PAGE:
Saturday, July 5

Here are some notes about writing and things, copied here so that maybe I will remember to turn them into something. They are a mess, but there is the seed of a pretty decent essay somewhere here.


The mechanisms, the mechanics, of human memory are amazing, wonderful, often beautiful things. anyone who has ever really talked to a grandparent, read homer, or found themselves lost in a recollection more powerful than any immediate reality knows that they are capable of supremely difficult things. The accomplishments and failures, as well as the joys and sorrows, of any human life are bound up in the properties of memory - not only the power to recall, but the power to forget - are the shapers of our lives
If speech is our species' most unique power, the degree and depth of our communication what most truly sets us apart from a biosphere that gave us birth, then stored language is the forge, the womb, the seed, the nexus of civilization.
  • stored, not by def written - oral stuff is important; so is general message passing, digital stuff, beads on string, whatever

History is a discipline and a craft which has too often forgotten this, where literature and art and plain storytelling have not.

(To-do lists, calendars, and address books - the whole set of harried businessman's often halfassed tools canonized by the design of every PDA - are an acknowledgment of this on the most mundane level.)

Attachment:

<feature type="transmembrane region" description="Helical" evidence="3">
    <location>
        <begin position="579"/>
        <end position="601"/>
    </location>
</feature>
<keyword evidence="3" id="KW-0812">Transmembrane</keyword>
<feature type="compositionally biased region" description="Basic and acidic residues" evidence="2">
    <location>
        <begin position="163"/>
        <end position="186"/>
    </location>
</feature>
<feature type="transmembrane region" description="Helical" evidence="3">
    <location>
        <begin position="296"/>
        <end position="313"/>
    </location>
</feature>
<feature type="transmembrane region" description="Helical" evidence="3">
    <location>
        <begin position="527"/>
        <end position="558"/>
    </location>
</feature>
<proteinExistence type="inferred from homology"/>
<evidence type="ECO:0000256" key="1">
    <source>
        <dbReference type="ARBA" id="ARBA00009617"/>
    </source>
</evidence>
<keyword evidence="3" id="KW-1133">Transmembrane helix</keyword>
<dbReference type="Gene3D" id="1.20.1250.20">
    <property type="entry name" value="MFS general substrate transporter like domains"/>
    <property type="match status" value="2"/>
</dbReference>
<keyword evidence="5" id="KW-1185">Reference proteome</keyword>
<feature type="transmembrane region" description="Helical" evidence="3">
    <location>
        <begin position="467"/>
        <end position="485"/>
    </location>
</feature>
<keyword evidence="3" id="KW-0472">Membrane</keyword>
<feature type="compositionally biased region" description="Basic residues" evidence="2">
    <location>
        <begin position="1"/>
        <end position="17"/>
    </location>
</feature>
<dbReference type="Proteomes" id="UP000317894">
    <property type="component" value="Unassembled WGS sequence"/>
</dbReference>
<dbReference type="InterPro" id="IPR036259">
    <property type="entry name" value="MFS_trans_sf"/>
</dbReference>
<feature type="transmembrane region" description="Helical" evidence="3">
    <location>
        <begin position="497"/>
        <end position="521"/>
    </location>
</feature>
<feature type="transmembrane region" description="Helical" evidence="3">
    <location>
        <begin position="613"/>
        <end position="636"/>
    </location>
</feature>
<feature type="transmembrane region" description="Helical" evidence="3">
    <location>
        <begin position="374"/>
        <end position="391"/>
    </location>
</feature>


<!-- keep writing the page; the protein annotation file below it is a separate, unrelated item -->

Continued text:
Nelson is right - we need better tools, and the methods for using them. Both are at hand, or being built as we speak - the tools, it might be said, are more available than the methods, but distinctions blur. What is software but a complex recorded method for using an extraordinarily flexible tool?

(HTML really is an extraordinarily priggish, hierarchical kind of thing to have to write in. It also kicks the living crap out of almost all other existing electronic document formats.)

Our goal should not be to exhaustively document the whole of existence, top to bottom, start to finish - we would become like camcorder happy parents, so endlessly paranoid of missing some precious moment that we forget to live in our children's lives. This is no way to exist. Our goal should be to remember the things which are worth remembering, to forget what needs forgotten.

(here, borrow my state of mind)

This comes more naturally to some people than others; I think a lot of us could use the help.

Correspondence is powerful and always has been. It has self-organizing, self-documenting properties you only really notice when you can look at a lot of it easily. Email does this when you throw big chunks of it at a few simple sort and search functions; it does this doubly because you can read your own messages to others. Boxes full of letters are the same as those dirt-simple unix mailbox files that Pine and mutt read so happily. They are useful the same way old magazines are, because they carry and support context. (This doesn't change the fact that the vast bulk of email is useless.) Paper has vast limitations, but also power - it lasts, like it or not, longer than any cheap digital storage, and requires no specific equipment or algorithm outside human eyes and a brain to decode. Most of what goes on paper is a waste of the stuff, and a tragic one at that - but not so for journals, personal letters, drawings and the like.